St. Francis and the Gelato King
It just so happens that Matt’s birthday fell during their visit here. Since it was on a Sunday, we decided to go out to a typical Italian Sunday lunch. Sunday lunches in Italy are special times. Usually restaurants are filled with generations of families, all dressed to the nines, celebrating a birthday, anniversary, christening, or just each other. They are long, drawn out affairs, where food is ordered from every section of the menu and plates are passed so everyone gets a taste of everything.
La Pieve Vecchia
One of our favorite restaurants is in a farmhouse right outside of Monterchi called La Pieve Vecchia. It’s always filled with Italians (a very good sign, in my opinion) and it has the most beautiful patio. We went there with Myra on one of her last nights here. For reasons surpassing our understanding, they have not yet opened their gorgeous terrace for dining. They have tables set up on the side of the building with tents over them and that’s what passes for outdoor dining right now. You can walk over to the terrace and take pictures, but you can’t be served food out there. Why? Despite the strange seating, we had a lovely lunch and toasted Matt on his birthday in Italy.
After lunch we drove up to the Santuario della Verna, the monastery high above Anghiari founded by St. Francis. On the way up, we stopped at Adam’s Rock. The legend is that Michelangelo, who was born in Caprese Michelangelo not far from here, roamed around this area as a child and found inspiration in the dramatic landscape. This particular rock formation, with the mountains near della Verna in the background, bear remarkable similarity to the rock that Adam is draped across on the ceiling of the Sistine Chapel. Looking at this rock, you realize the genius that was at work in this man, even as a child. That his brain registered this landscape as significant and then brought it back to him when he needed it is remarkable. And I think my grandson makes a mighty fine Adam, complete with cowboy boots.
The monastery at Della Verna is one of the most spiritual places I’ve ever been. St. Francis believed that all of nature – plants, animals, elements – were kindred spirits that connect all humans to God. They were as real to him as any person and he referred to them as brother sun, sister moon, etc. This day was rainy – on and off rain which ranged from fine mist to steady downpour. It made it a little dicey walking on the uneven, slippery stones, but it also added an element of mysticism to this already sacred place.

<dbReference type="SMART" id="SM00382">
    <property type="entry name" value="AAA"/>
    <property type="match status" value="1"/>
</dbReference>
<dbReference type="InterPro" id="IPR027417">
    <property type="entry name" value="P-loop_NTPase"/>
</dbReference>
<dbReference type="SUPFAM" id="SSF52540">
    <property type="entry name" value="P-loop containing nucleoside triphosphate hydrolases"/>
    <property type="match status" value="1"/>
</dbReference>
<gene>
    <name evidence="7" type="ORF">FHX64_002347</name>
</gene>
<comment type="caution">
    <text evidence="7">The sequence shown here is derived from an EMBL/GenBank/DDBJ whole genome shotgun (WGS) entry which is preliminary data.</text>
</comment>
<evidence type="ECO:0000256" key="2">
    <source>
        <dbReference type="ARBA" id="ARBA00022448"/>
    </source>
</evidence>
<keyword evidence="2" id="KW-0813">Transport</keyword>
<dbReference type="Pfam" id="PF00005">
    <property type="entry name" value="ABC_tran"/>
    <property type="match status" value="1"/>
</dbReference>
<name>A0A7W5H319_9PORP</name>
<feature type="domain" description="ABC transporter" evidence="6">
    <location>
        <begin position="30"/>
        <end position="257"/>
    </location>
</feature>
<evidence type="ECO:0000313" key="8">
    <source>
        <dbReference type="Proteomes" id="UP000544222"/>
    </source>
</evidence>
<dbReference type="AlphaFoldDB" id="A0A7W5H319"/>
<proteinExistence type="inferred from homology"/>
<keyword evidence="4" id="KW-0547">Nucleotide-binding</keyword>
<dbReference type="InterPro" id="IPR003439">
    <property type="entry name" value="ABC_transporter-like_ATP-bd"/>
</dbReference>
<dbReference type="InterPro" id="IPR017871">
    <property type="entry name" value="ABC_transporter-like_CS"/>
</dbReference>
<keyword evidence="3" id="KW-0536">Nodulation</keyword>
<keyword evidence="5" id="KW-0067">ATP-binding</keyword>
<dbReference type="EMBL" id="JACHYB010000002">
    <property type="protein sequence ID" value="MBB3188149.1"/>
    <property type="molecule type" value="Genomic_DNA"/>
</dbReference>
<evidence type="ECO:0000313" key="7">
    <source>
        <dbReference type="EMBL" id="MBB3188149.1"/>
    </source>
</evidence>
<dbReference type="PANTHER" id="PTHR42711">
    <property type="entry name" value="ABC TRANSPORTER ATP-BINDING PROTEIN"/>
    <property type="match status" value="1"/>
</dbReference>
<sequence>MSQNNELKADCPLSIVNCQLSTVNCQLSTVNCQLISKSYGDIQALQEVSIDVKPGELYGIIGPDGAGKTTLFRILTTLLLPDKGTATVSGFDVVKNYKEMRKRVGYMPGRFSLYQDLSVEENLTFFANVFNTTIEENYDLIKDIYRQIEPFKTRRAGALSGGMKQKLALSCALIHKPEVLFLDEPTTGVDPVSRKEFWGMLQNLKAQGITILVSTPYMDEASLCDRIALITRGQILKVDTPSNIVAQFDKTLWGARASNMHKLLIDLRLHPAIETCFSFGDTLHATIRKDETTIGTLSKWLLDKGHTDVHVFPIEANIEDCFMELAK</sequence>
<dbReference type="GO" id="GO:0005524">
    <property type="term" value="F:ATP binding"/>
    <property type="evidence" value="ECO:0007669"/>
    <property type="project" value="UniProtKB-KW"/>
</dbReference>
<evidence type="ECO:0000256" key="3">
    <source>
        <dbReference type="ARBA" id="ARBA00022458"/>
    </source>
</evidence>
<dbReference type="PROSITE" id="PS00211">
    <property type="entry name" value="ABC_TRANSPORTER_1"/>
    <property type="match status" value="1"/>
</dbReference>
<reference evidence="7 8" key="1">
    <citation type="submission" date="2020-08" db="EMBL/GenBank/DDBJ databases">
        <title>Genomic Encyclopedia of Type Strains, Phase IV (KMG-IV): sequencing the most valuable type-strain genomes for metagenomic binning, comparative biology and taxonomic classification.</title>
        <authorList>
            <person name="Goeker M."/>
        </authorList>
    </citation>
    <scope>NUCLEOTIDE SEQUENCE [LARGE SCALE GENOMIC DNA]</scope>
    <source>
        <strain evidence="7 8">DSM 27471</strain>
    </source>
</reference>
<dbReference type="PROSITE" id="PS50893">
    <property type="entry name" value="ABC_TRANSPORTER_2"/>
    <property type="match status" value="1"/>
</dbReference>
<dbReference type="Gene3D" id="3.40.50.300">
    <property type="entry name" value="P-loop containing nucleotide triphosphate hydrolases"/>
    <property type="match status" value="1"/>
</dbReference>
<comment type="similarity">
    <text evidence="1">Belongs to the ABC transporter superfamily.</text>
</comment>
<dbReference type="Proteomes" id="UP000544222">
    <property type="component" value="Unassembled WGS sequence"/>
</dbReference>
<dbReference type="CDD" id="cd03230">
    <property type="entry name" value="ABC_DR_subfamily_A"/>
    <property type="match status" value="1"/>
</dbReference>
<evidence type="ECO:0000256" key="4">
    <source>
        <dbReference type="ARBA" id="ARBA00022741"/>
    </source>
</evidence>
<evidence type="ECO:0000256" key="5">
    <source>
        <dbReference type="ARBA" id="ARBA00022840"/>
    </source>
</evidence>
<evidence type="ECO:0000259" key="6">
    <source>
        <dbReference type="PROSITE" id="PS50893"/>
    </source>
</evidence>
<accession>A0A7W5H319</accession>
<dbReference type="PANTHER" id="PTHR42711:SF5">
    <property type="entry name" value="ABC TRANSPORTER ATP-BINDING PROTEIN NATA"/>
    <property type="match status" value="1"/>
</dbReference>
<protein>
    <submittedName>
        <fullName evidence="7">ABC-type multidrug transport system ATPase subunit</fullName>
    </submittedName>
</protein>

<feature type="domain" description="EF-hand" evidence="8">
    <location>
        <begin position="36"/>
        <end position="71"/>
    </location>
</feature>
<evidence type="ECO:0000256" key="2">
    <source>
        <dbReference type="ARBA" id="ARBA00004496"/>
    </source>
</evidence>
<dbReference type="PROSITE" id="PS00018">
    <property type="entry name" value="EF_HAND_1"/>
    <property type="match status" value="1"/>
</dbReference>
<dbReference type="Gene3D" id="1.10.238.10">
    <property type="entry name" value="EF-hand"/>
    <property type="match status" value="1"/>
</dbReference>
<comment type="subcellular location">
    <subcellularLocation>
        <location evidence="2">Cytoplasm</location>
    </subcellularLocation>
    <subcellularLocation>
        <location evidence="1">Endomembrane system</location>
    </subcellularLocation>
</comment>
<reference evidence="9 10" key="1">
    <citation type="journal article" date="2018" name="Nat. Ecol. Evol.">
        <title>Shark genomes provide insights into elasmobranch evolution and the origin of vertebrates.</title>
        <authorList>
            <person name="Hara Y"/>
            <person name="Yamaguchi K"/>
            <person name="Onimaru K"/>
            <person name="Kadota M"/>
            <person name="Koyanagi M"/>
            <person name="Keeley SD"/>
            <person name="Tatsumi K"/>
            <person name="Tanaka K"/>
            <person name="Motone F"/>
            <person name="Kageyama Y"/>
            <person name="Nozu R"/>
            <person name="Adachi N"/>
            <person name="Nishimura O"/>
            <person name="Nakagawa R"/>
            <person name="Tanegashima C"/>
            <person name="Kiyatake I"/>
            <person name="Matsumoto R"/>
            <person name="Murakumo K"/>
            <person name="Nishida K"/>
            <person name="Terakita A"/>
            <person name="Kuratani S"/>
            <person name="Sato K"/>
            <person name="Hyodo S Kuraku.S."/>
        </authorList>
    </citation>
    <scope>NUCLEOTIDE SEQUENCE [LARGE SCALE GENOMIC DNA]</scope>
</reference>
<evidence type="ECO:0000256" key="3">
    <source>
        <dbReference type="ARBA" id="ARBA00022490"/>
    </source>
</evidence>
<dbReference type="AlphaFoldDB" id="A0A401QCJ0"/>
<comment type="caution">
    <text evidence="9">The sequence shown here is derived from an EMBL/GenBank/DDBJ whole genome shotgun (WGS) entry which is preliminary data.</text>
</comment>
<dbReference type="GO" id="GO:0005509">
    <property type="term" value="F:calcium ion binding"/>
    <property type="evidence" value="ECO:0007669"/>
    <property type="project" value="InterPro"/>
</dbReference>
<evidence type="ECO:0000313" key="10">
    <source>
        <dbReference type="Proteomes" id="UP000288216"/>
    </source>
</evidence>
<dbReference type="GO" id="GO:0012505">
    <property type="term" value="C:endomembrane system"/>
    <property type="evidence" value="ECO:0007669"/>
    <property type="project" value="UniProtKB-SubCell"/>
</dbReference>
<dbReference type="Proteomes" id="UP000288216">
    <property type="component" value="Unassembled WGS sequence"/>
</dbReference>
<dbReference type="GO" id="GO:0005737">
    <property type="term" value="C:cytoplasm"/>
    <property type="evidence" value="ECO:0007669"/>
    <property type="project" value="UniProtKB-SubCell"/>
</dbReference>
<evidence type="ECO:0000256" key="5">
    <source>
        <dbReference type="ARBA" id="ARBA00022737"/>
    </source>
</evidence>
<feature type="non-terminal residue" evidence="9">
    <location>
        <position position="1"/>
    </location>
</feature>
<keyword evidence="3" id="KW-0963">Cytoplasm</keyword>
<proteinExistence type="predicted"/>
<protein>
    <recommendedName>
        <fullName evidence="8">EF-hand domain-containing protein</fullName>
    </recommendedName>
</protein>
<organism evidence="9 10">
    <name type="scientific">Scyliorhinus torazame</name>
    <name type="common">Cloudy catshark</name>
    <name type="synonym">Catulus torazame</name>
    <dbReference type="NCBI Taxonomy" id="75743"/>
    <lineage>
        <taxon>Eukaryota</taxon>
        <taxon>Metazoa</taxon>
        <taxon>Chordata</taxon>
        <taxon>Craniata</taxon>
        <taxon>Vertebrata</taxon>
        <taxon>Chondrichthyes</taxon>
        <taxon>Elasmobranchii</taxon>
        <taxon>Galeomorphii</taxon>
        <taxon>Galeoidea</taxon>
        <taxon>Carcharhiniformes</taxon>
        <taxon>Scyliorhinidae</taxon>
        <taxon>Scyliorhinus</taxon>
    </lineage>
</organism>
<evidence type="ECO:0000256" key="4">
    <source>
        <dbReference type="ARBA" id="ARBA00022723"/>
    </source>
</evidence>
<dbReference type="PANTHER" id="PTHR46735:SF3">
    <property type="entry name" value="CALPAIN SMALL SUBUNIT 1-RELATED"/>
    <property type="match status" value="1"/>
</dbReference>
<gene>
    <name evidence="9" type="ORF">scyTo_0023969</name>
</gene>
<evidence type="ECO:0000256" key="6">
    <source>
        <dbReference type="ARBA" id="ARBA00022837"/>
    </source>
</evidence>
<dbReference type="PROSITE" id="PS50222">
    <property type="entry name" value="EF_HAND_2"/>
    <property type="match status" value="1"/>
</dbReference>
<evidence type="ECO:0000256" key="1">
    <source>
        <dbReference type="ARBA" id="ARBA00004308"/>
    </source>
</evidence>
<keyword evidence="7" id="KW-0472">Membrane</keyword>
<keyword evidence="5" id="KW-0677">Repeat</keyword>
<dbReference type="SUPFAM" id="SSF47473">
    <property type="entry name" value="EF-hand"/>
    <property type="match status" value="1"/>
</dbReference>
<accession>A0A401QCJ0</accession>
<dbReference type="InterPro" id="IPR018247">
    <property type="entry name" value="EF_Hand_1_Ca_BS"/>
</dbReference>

Rain and gray skies soften the edges of the landscape and bring you that much closer to nature. The soft rainwater hitting the lush leaves remind you of the cycle of life and how interdependent we are on each other. And I can imagine St. Francis contemplating the world and his place in it while hearing this same sound. I can also imagine him not cursing the rain as an inconvenience, but celebrating it as the life giving force it is. After all, we see the sun almost every day shining bright on us as we go about our day, but the rain is something that only makes appearances every so often. It is a gift that we should celebrate and a reminder that water is central to all living things. Think about that next time rain clouds threaten to spoil your outdoor plans.
The Gelato King
After all that spirituality, we felt like another of God’s greatest gifts was in order for us – gelato. We decided to head for the gelato king for some of the best gelato around. Gelato Ghignoni is an artisanal gelato maker that’s been around for 35 years. This stuff is the real deal and is rich, creamy and insanely delicious – everything you want in gelato.
An Italian Birthday
Matt’s birthday falling during this visit was a bonus. When you plan a trip like this involving three working adults, you have to get everyone’s schedules to line up. From there you refine and shift to accommodate flight schedules and other technicalities. Matt is a very down-to-earth kind of guy and does not go in for big celebrations, especially for himself. This uniquely Italian day was low-key, but special. An Italian Sunday lunch, a contemplative afternoon spent with St. Francis, and gelato to top it all off. I don’t know about you, but I can think of worst ways to spend my birthday.